CHARLOTTE, N.C. -- The owner of the venerable Park Road Shopping Center has donated the valuable retail property to three N.C. universities, but the 60-store center will go on doing business as it has since 1956.
Porter Byrum, 91, a retired Charlotte attorney, is giving the largest portion of the shopping center to Wake Forest University, where he went to undergraduate and law school. The rest will be split equally between Queens University of Charlotte and Wingate University, according to a news release sent by the three schools Wednesday evening.
Education gave me an opportunity in life, Byrum said in the release. It is my privilege to be able to give that same opportunity to others.
The release didn't say whether the center would eventually be sold, and details of the arrangement are still being worked out. The schools declined to comment on the subject, saying they'd just learned of the gift.
The latest tax value on the shopping center is about $60 million.
Byrum couldn't be reached Wednesday.
The three university presidents were elated by what is sure to be a sizeable gift, but said the shopping center - for now - will continue to operate under Byrum's management.
We are profoundly grateful for this gift from Mr. Byrum, said Wake Forest President Nathan Hatch.
His contribution will have a deep impact for good at Wake Forest. Porter's act of benevolence is rare and historic. The students at our three institutions will benefit from his generosity in perpetuity.
The son of a Baptist preacher, Byrum and three brothers followed their father to Wake Forest, all attending tuition-free.
My daddy never would have been able to put four boys through college, so somebody ought to pay back that debt, he said. It makes me feel good to do that.
Byrum grew up in Wilmington and Edenton. He graduated from Wake Forest's law school in 1942, then went into the Army and World War II, serving in Europe. After serving in Korea, he moved to Charlotte to start his law practice.
His legal work introduced him to key members of the Charlotte business community and led him to develop real estate. When A.V. Blankenship developed the Park Road Shopping Center, he hired Byrum to help with the financial arrangements, according to a story in Wake Forest Magazine. Byrum bought the center from Blankenship in 1967.
Through the years, he bought land to develop. He's leased 250 acres he owns near Huntersville for Carolina Renaissance Festival.
He built a history of philanthropy, compelled to give back because of the breaks he got.
In recent years, he's donated land in Union County for schools and church. Even into his 90s, he's continued to manage Park Road Shopping Center, where he built a rose garden and often visits the stores and restaurants.
He is an exceptional role model in terms of both his entrepreneurial spirit and his legacy of philanthropy, said Queens President Pamela Davies. Byrum's gift will have a tremendous impact on the lives of our students for generations to come.
Byrum has long been connected to Wingate, where he has served as a trustee.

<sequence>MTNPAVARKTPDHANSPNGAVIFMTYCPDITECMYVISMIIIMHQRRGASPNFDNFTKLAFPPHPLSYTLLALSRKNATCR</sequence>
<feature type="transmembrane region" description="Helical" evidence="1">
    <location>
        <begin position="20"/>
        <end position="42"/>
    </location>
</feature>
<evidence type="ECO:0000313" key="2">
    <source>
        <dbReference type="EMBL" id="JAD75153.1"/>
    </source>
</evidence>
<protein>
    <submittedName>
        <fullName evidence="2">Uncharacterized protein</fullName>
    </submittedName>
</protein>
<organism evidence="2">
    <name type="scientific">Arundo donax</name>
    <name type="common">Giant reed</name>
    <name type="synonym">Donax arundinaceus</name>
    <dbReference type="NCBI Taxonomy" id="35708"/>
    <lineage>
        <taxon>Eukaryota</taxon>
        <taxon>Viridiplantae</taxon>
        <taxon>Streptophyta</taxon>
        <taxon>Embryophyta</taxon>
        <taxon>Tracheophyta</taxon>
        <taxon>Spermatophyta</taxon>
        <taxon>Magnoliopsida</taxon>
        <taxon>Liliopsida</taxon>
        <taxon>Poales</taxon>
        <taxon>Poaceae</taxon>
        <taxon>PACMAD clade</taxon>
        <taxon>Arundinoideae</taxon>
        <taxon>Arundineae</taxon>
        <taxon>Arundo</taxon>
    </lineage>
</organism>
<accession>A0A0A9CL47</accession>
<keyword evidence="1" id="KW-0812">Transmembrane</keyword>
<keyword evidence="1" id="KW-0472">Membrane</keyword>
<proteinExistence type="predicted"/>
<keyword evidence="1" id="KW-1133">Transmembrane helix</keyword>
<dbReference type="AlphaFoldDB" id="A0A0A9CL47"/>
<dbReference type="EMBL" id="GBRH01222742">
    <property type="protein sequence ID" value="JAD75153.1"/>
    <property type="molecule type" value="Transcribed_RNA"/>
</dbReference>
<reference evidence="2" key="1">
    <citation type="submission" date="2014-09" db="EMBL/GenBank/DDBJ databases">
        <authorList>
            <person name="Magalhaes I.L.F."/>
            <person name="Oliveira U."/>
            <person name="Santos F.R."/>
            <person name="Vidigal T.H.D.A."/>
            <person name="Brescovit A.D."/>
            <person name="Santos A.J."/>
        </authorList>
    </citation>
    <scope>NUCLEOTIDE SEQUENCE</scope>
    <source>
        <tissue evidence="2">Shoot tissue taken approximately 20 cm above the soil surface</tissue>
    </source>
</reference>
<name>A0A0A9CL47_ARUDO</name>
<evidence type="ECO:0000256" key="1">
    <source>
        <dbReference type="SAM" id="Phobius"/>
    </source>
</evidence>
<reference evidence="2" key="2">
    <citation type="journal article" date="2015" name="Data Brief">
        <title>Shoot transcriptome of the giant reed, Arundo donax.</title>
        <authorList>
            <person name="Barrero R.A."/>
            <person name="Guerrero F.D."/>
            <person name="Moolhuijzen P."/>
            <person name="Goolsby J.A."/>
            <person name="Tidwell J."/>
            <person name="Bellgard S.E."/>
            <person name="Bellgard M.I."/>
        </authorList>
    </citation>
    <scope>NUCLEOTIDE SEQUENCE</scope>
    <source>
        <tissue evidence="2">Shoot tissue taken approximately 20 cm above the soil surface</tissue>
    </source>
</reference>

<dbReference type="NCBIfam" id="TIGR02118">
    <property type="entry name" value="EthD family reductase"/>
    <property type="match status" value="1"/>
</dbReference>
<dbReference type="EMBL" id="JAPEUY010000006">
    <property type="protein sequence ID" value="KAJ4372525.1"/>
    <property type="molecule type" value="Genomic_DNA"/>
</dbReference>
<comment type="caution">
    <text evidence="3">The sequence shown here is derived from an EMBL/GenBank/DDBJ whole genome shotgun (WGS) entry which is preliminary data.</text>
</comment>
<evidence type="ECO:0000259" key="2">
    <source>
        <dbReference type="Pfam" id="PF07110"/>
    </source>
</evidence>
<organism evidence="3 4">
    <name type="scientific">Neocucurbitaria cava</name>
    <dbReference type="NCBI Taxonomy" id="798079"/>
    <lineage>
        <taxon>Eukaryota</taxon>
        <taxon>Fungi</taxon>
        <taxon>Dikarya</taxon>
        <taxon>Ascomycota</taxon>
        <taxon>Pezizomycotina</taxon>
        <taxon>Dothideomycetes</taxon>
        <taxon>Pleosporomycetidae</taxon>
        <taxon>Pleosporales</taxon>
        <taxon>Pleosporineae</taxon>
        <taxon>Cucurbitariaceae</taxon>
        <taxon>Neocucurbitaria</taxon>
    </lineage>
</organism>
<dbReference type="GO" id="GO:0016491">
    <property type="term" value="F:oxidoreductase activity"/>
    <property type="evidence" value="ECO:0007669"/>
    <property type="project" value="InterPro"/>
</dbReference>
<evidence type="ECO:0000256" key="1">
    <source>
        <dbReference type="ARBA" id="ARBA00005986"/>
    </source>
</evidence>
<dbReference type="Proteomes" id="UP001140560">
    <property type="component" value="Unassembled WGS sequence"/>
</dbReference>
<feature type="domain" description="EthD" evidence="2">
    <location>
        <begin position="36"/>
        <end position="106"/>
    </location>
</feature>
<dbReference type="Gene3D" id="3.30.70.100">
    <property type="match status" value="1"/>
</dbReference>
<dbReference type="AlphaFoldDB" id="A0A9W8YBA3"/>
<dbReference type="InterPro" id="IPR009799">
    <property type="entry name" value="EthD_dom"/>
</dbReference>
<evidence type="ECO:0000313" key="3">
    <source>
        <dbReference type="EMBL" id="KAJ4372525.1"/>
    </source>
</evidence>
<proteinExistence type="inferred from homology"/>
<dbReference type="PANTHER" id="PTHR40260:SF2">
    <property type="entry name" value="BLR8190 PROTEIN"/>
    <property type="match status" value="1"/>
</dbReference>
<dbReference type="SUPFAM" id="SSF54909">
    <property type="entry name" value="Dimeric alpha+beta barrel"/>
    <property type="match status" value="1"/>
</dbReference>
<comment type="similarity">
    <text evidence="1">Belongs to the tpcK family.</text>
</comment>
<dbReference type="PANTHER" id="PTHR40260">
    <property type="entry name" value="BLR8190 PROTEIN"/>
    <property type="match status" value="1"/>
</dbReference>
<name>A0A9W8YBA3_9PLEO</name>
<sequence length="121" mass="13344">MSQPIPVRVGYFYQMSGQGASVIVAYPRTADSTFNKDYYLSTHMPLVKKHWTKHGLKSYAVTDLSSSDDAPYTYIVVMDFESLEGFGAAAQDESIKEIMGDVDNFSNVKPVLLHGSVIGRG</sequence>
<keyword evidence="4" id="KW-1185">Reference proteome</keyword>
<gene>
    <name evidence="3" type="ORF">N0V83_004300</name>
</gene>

The way in which he supports his community and mankind sets a high standard for how we all should live our lives, said Wingate President Jerry McGee.
A landmark shopping center
As news of the gift began to spread, some merchants were optimistic that little would change and they'd still be able to operate there.
Park Road has been Brownlee Jewelers' home since 1975. Of the seven Brownlee locations, Park Road has always been the flagship, said owner Harold Rousso.
For as long as Rousso can remember, Byrum has always had plenty of people wanting to lease space.
It's always continued to thrive, Rousso said. He's never had to put a lease sign up. He's always waiting for people to come in.
Rousso said he doesn't anticipate any major changes - for now.
I don't think anything's going to change for at least 10 years, he said. We'll continue to do business here, we'll always be here.
Diab Rabie, a sales associate at BikeSource, agreed: I don't think whoever (owns it) is going to try to dismantle the shopping center since it's a historic, well-performing space.
When it opened in November 1956 at Park and Woodlawn roads, Park Road Shopping Center was considered a bold project, set in the suburbs just outside the city limits when most of Charlotte's retail was concentrated in uptown.
It was dubbed a small city, the city's first open-air shopping center and the largest between Washington and Atlanta. Park Road was a preview of what Charlotte's shopping experience would become.
For that era, the center was luxurious, with 32 air-conditioned stores, roomy parking spaces and an array of shopping choices - all in one location.
It predated enclosed shopping malls like SouthPark and Eastland.
UNC Charlotte historian Dan Morrill said the center has endured because of the neighborhoods around it.
Cheaper lease rates have allowed smaller, local merchants to remain there, Morrill said.
Customers feel different when they go in a place that is locally owned, he said. You feel (the merchants) care more.